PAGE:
Oil Sands Truth: Shut Down the Tar Sands

Utah: BLM sets environmental rules for tar sands & shale energy

BLM sets environmental rules for shale energy
Utah Republicans praise the action, but actual development of the lands likely far in the future
By Christopher Smart
The Salt Lake Tribune 09/06/2008

Utah's Uinta Basin holds a lot of oil shale and some tar sands, but what it will take to turn that potential into petroleum remains a question with no easy answers or time frame.
But Utah Republican Sens. Orrin Hatch and Bob Bennett praised the federal Bureau of Land Management, which released a multiyear study Friday that sets environmental rules for development of oil shale and tar sands on 1.9 million acres in eastern Utah, western Colorado and southwestern Wyoming.
What is called the "Programmatic Environmental Impact Statement" (PEIS) was required under legislation Hatch attached to the 2005 Energy Policy Act.
"A lot of people have been armchair quarterbacking on the environmental aspects of oil-shale development," Hatch said in a news release. "Now we have the official word from the actual experts on how the environment can be protected during oil-shale development."
But while Utah Republicans champion oil shale as a key to the nation achieving energy independence, Colorado Democrats, who have succeeded in clamping a moratorium on oil-shale and tar-sands mining, say the technology to economically tap that resource is years away and may never be feasible.
Despite mounting political pressure to increase petroleum production, Sen. Ken Salazar, D-Colo., will work to extend the ban on oil-shale and tar-sand development set to expire at month's end.
"The BLM itself has said that we are still years away from even knowing whether oil-shale development will be possible on a commercial scale," Salazar said in a statement. "They also report that they have no idea how much power would be required or what effect commercial oil-shale development would have on Western water supplies."
Utah's Bennett criticized the congressional moratorium and praised the BLM's new plan.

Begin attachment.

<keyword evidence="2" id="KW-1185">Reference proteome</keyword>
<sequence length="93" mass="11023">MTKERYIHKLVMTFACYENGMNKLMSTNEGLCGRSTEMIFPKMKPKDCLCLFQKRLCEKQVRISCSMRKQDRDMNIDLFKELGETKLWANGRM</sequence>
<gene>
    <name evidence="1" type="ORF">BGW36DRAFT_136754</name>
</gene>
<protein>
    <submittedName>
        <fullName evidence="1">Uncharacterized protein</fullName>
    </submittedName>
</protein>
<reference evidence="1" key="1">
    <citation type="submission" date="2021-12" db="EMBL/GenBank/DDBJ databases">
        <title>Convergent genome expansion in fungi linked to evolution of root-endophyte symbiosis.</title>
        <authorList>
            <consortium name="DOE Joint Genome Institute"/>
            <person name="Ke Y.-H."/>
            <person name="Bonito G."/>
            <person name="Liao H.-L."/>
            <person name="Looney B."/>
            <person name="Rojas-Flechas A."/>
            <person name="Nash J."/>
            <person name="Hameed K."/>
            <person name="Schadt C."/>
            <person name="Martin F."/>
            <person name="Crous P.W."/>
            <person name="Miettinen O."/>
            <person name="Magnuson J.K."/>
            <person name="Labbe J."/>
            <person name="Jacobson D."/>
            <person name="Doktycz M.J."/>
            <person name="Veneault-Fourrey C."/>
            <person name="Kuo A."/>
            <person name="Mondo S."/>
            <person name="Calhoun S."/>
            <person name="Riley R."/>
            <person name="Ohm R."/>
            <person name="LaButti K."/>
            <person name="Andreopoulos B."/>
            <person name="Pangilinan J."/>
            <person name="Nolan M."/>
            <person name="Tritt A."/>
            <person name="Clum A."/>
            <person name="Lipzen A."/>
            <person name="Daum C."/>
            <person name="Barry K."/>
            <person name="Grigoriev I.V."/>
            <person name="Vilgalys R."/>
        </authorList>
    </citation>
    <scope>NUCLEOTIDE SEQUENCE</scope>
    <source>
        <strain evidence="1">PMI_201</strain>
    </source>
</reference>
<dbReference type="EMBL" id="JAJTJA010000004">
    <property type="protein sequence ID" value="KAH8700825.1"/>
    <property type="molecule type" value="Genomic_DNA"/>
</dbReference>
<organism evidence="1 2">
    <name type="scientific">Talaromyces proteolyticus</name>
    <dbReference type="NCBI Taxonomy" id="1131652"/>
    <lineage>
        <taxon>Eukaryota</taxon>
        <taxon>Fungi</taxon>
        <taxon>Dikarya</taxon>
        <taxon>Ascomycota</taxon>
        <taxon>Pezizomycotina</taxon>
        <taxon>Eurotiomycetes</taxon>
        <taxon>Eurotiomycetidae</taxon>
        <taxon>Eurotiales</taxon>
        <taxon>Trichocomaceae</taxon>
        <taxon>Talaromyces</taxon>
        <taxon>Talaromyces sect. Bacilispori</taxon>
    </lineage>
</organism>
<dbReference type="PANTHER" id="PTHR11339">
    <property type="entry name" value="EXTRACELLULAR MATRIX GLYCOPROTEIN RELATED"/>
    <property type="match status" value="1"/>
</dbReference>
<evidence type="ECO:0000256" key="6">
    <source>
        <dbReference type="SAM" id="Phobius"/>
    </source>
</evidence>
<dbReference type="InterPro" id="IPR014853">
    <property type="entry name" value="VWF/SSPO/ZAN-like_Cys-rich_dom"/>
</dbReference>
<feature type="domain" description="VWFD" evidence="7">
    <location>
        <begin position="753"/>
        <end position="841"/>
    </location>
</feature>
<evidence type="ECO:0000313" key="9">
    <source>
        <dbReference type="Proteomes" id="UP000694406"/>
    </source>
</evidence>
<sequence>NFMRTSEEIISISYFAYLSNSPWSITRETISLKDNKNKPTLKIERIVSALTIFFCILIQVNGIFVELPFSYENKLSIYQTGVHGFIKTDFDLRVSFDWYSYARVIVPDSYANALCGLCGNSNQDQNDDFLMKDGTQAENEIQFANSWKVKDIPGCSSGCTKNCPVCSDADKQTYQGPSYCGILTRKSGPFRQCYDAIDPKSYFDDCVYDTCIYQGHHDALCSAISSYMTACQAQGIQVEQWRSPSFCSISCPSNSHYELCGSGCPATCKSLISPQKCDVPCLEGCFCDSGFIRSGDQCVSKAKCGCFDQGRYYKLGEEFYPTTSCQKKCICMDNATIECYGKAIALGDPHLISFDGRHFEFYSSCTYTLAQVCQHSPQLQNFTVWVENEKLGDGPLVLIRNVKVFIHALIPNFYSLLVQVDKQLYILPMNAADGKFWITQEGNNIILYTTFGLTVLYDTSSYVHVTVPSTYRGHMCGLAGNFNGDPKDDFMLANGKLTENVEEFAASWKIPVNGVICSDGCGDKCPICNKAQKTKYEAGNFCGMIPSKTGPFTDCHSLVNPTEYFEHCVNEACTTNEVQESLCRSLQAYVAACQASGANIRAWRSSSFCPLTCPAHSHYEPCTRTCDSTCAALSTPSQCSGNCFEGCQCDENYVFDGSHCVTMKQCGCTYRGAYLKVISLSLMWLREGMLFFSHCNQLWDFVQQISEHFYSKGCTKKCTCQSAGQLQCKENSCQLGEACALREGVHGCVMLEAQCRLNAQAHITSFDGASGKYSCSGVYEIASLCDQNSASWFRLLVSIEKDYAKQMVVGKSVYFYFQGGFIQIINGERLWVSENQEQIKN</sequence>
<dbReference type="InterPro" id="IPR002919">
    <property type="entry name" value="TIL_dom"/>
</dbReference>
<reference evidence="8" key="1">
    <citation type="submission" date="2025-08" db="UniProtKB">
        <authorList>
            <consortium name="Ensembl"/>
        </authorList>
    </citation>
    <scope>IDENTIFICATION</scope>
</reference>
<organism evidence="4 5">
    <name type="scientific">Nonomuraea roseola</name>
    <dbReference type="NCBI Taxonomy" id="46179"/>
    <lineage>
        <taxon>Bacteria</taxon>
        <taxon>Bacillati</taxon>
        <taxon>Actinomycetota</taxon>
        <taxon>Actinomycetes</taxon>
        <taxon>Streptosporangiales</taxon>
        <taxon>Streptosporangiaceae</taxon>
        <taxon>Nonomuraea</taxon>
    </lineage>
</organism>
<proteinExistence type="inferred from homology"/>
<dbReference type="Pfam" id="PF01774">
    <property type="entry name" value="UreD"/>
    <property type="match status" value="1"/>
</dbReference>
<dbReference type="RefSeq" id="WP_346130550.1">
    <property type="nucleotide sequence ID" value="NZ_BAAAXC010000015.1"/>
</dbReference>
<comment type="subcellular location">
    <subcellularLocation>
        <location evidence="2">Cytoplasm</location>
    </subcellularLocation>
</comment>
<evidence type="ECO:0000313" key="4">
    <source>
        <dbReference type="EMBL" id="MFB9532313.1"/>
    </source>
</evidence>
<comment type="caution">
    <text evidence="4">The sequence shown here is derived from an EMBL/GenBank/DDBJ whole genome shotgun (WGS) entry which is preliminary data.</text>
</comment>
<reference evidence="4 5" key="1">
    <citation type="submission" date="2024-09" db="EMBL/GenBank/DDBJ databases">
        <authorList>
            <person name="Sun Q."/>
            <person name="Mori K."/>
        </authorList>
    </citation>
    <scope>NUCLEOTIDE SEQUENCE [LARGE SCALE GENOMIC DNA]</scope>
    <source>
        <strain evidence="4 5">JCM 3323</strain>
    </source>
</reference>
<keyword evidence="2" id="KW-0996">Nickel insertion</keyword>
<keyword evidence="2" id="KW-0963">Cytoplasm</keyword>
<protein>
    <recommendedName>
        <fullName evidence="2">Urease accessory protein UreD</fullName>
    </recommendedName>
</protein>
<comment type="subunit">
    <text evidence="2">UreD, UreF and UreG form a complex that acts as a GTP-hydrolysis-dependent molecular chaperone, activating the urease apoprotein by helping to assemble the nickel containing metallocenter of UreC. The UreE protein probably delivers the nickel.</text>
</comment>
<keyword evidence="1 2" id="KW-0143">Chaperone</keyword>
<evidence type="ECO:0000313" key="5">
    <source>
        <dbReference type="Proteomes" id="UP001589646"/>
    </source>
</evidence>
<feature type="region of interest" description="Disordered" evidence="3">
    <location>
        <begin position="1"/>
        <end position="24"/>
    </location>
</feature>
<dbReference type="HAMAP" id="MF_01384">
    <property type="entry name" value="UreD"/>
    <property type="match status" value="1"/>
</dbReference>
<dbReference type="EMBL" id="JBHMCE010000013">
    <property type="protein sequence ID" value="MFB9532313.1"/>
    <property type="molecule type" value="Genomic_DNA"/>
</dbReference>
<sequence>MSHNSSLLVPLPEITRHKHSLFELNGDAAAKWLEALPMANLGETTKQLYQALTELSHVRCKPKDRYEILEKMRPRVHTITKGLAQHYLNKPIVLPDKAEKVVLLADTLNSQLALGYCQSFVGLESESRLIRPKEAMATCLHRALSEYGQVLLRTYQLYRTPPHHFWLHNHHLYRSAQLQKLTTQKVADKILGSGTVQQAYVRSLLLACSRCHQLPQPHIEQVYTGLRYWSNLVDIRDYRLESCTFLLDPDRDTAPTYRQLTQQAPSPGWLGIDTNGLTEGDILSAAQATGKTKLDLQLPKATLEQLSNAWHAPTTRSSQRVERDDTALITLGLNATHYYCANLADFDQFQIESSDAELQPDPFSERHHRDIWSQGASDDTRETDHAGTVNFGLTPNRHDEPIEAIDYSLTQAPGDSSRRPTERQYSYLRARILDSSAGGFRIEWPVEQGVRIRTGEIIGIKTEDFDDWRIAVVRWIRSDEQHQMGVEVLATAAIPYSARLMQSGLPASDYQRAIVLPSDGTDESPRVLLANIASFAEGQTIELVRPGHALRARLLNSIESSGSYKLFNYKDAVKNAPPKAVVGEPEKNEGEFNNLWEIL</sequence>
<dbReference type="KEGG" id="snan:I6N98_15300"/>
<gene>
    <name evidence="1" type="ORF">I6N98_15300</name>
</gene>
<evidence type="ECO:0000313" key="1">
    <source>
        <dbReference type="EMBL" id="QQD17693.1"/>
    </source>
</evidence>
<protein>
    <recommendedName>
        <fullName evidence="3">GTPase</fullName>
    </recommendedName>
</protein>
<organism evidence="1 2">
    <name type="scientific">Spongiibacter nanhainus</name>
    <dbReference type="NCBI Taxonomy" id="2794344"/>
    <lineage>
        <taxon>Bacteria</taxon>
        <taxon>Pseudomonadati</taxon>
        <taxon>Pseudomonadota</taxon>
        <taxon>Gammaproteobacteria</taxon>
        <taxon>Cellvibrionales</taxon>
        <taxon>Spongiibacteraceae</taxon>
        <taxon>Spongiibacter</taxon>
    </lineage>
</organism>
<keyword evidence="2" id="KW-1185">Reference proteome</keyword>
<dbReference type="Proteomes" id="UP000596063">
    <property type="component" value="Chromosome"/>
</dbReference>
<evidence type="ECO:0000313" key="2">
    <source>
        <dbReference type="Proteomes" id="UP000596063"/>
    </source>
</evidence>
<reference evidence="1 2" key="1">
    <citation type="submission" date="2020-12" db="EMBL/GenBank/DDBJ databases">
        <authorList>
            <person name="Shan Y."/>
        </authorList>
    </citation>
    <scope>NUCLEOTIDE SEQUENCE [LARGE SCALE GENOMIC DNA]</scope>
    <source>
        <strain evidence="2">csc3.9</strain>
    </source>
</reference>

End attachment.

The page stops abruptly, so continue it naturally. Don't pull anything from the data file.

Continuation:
"The only obstacle standing in the way of producing more American oil through this abundant resource is Congress," Bennett said in statement.
Even if lawmakers lift the moratorium, the BLM document doesn't appear ready to kick open the door for immediate mining of oil shale. Rather, it sets up a number of critical steps that industry would have to pass before moving forward with production.
"The BLM anticipates that the eventual development of the oil-shale and tar-sands resources would proceed in a phased approach," the agency said in its study.
Among other things, exploration companies would have to demonstrate they can produce oil from shale or tar sands economically and in a manner that would not upset socioeconomics in surrounding communities. Further, production would have to adhere to tenets outlined in the National Environmental Policy Act.
Such development would be barred in about 400,000 acres in the three-state area. Those lands include "wilderness study areas," "wild and scenic rivers" and "areas of critical environmental concern," among others.
In 2007, the RAND Corp., a nonprofit policy research institute, estimated the region held 800 billion barrels of recoverable oil. But the oil contained in the shale is kerogen, a waxy hydrocarbon that hasn't undergone the geologic pressure and heat necessary to create petroleum.
To extract the oil, the current technology requires strip mining and heating the rock to 1,000 degrees Fahrenheit. This process produces greenhouse gases and requires huge amounts of water. Even if the kerogen could be siphoned economically from the rock in commercial quantities, no U.S. oil refinery currently accepts it for processing.
Shell Oil Company is experimenting with technology that heats the ground to 700 degrees for several years so that oil shale can be extracted similar to conventional drilling. Whether that process works, company officials say, won't be known for years.
In an earlier interview, Hatch conceded that oil-shale mining would not lower gasoline prices in the near future.
* PATTY HENETZ contributed to this report.

Clock ticks on moratorium
In 2007, Colorado Democratic Sen. Ken Salazar and Rep. Mark Udall effectively slapped a moratorium on oil-shale and tar-sands exploration, citing environmental and community-impact concerns. Despite mounting political pressure to produce more oil domestically, Salazar said Friday he would attempt to renew the ban, set to expire Sept. 30.


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